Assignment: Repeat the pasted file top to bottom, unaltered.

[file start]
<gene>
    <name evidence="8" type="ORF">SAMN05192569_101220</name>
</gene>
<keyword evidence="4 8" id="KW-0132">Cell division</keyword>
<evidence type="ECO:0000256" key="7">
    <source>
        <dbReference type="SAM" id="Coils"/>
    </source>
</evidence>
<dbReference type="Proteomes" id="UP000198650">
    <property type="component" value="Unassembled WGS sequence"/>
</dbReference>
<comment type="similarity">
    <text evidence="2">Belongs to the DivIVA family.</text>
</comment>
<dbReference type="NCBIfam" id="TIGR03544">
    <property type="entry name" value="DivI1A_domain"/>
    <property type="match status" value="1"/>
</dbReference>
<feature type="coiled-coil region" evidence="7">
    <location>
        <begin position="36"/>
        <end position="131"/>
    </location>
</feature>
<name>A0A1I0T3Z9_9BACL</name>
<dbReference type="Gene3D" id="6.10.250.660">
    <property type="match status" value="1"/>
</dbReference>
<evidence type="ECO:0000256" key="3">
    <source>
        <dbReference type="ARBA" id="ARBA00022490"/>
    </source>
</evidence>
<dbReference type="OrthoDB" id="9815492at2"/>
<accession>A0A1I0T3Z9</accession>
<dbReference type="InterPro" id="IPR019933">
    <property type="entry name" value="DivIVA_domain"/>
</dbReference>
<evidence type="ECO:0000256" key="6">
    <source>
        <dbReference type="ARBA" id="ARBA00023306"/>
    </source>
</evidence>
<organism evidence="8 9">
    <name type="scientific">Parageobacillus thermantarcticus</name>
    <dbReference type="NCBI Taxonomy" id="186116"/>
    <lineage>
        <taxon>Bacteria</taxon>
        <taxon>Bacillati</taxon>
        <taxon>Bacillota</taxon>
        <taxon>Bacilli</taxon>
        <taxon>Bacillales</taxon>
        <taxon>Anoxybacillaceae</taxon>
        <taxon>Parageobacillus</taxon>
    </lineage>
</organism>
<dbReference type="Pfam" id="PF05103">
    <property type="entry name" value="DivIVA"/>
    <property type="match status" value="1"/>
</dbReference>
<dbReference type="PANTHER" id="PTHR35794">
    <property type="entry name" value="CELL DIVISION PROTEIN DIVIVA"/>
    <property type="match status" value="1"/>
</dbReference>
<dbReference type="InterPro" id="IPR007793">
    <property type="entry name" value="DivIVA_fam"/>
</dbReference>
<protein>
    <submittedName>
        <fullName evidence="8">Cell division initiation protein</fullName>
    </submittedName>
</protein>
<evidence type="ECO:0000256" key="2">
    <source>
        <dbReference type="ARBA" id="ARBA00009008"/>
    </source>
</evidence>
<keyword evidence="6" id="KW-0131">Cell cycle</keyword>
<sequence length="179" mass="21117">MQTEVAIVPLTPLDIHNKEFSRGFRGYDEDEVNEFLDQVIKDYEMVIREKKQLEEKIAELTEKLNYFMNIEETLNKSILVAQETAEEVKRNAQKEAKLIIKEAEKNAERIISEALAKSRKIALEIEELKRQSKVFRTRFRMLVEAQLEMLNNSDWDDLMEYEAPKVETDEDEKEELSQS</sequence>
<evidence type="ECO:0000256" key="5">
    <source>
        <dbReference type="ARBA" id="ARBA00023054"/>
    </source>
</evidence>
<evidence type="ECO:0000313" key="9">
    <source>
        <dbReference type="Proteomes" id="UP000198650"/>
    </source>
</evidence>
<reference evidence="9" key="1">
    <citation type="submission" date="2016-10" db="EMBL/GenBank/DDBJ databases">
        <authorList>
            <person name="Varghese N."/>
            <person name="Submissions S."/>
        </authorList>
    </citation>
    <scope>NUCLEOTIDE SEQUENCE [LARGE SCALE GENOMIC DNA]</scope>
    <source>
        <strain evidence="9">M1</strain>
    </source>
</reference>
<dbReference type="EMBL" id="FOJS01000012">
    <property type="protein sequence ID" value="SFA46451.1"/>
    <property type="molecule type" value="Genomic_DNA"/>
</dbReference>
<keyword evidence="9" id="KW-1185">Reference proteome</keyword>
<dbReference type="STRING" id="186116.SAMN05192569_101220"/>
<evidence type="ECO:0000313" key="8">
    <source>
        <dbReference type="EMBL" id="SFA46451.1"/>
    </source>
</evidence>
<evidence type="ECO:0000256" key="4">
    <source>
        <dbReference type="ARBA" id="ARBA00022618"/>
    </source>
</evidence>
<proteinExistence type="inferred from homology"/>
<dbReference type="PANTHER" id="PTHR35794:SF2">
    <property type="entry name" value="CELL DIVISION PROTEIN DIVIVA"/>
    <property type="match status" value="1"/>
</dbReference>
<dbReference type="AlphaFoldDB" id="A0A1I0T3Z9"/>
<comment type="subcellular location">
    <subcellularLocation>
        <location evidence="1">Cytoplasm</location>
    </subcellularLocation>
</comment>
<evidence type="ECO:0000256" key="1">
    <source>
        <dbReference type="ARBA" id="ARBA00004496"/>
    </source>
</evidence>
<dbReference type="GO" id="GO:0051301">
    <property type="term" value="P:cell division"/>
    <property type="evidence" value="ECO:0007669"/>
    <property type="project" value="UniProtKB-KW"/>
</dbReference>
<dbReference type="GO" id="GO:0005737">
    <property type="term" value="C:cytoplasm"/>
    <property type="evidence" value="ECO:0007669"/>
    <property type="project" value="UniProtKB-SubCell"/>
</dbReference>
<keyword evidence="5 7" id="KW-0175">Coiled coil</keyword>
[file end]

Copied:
<gene>
    <name evidence="8" type="ORF">SAMN05192569_101220</name>
</gene>
<keyword evidence="4 8" id="KW-0132">Cell division</keyword>
<evidence type="ECO:0000256" key="7">
    <source>
        <dbReference type="SAM" id="Coils"/>
    </source>
</evidence>
<dbReference type="Proteomes" id="UP000198650">
    <property type="component" value="Unassembled WGS sequence"/>
</dbReference>
<comment type="similarity">
    <text evidence="2">Belongs to the DivIVA family.</text>
</comment>
<dbReference type="NCBIfam" id="TIGR03544">
    <property type="entry name" value="DivI1A_domain"/>
    <property type="match status" value="1"/>
</dbReference>
<feature type="coiled-coil region" evidence="7">
    <location>
        <begin position="36"/>
        <end position="131"/>
    </location>
</feature>
<name>A0A1I0T3Z9_9BACL</name>
<dbReference type="Gene3D" id="6.10.250.660">
    <property type="match status" value="1"/>
</dbReference>
<evidence type="ECO:0000256" key="3">
    <source>
        <dbReference type="ARBA" id="ARBA00022490"/>
    </source>
</evidence>
<dbReference type="OrthoDB" id="9815492at2"/>
<accession>A0A1I0T3Z9</accession>
<dbReference type="InterPro" id="IPR019933">
    <property type="entry name" value="DivIVA_domain"/>
</dbReference>
<evidence type="ECO:0000256" key="6">
    <source>
        <dbReference type="ARBA" id="ARBA00023306"/>
    </source>
</evidence>
<organism evidence="8 9">
    <name type="scientific">Parageobacillus thermantarcticus</name>
    <dbReference type="NCBI Taxonomy" id="186116"/>
    <lineage>
        <taxon>Bacteria</taxon>
        <taxon>Bacillati</taxon>
        <taxon>Bacillota</taxon>
        <taxon>Bacilli</taxon>
        <taxon>Bacillales</taxon>
        <taxon>Anoxybacillaceae</taxon>
        <taxon>Parageobacillus</taxon>
    </lineage>
</organism>
<dbReference type="Pfam" id="PF05103">
    <property type="entry name" value="DivIVA"/>
    <property type="match status" value="1"/>
</dbReference>
<dbReference type="PANTHER" id="PTHR35794">
    <property type="entry name" value="CELL DIVISION PROTEIN DIVIVA"/>
    <property type="match status" value="1"/>
</dbReference>
<dbReference type="InterPro" id="IPR007793">
    <property type="entry name" value="DivIVA_fam"/>
</dbReference>
<protein>
    <submittedName>
        <fullName evidence="8">Cell division initiation protein</fullName>
    </submittedName>
</protein>
<evidence type="ECO:0000256" key="2">
    <source>
        <dbReference type="ARBA" id="ARBA00009008"/>
    </source>
</evidence>
<keyword evidence="6" id="KW-0131">Cell cycle</keyword>
<sequence length="179" mass="21117">MQTEVAIVPLTPLDIHNKEFSRGFRGYDEDEVNEFLDQVIKDYEMVIREKKQLEEKIAELTEKLNYFMNIEETLNKSILVAQETAEEVKRNAQKEAKLIIKEAEKNAERIISEALAKSRKIALEIEELKRQSKVFRTRFRMLVEAQLEMLNNSDWDDLMEYEAPKVETDEDEKEELSQS</sequence>
<evidence type="ECO:0000256" key="5">
    <source>
        <dbReference type="ARBA" id="ARBA00023054"/>
    </source>
</evidence>
<evidence type="ECO:0000313" key="9">
    <source>
        <dbReference type="Proteomes" id="UP000198650"/>
    </source>
</evidence>
<reference evidence="9" key="1">
    <citation type="submission" date="2016-10" db="EMBL/GenBank/DDBJ databases">
        <authorList>
            <person name="Varghese N."/>
            <person name="Submissions S."/>
        </authorList>
    </citation>
    <scope>NUCLEOTIDE SEQUENCE [LARGE SCALE GENOMIC DNA]</scope>
    <source>
        <strain evidence="9">M1</strain>
    </source>
</reference>
<dbReference type="EMBL" id="FOJS01000012">
    <property type="protein sequence ID" value="SFA46451.1"/>
    <property type="molecule type" value="Genomic_DNA"/>
</dbReference>
<keyword evidence="9" id="KW-1185">Reference proteome</keyword>
<dbReference type="STRING" id="186116.SAMN05192569_101220"/>
<evidence type="ECO:0000313" key="8">
    <source>
        <dbReference type="EMBL" id="SFA46451.1"/>
    </source>
</evidence>
<evidence type="ECO:0000256" key="4">
    <source>
        <dbReference type="ARBA" id="ARBA00022618"/>
    </source>
</evidence>
<proteinExistence type="inferred from homology"/>
<dbReference type="PANTHER" id="PTHR35794:SF2">
    <property type="entry name" value="CELL DIVISION PROTEIN DIVIVA"/>
    <property type="match status" value="1"/>
</dbReference>
<dbReference type="AlphaFoldDB" id="A0A1I0T3Z9"/>
<comment type="subcellular location">
    <subcellularLocation>
        <location evidence="1">Cytoplasm</location>
    </subcellularLocation>
</comment>
<evidence type="ECO:0000256" key="1">
    <source>
        <dbReference type="ARBA" id="ARBA00004496"/>
    </source>
</evidence>
<dbReference type="GO" id="GO:0051301">
    <property type="term" value="P:cell division"/>
    <property type="evidence" value="ECO:0007669"/>
    <property type="project" value="UniProtKB-KW"/>
</dbReference>
<dbReference type="GO" id="GO:0005737">
    <property type="term" value="C:cytoplasm"/>
    <property type="evidence" value="ECO:0007669"/>
    <property type="project" value="UniProtKB-SubCell"/>
</dbReference>
<keyword evidence="5 7" id="KW-0175">Coiled coil</keyword>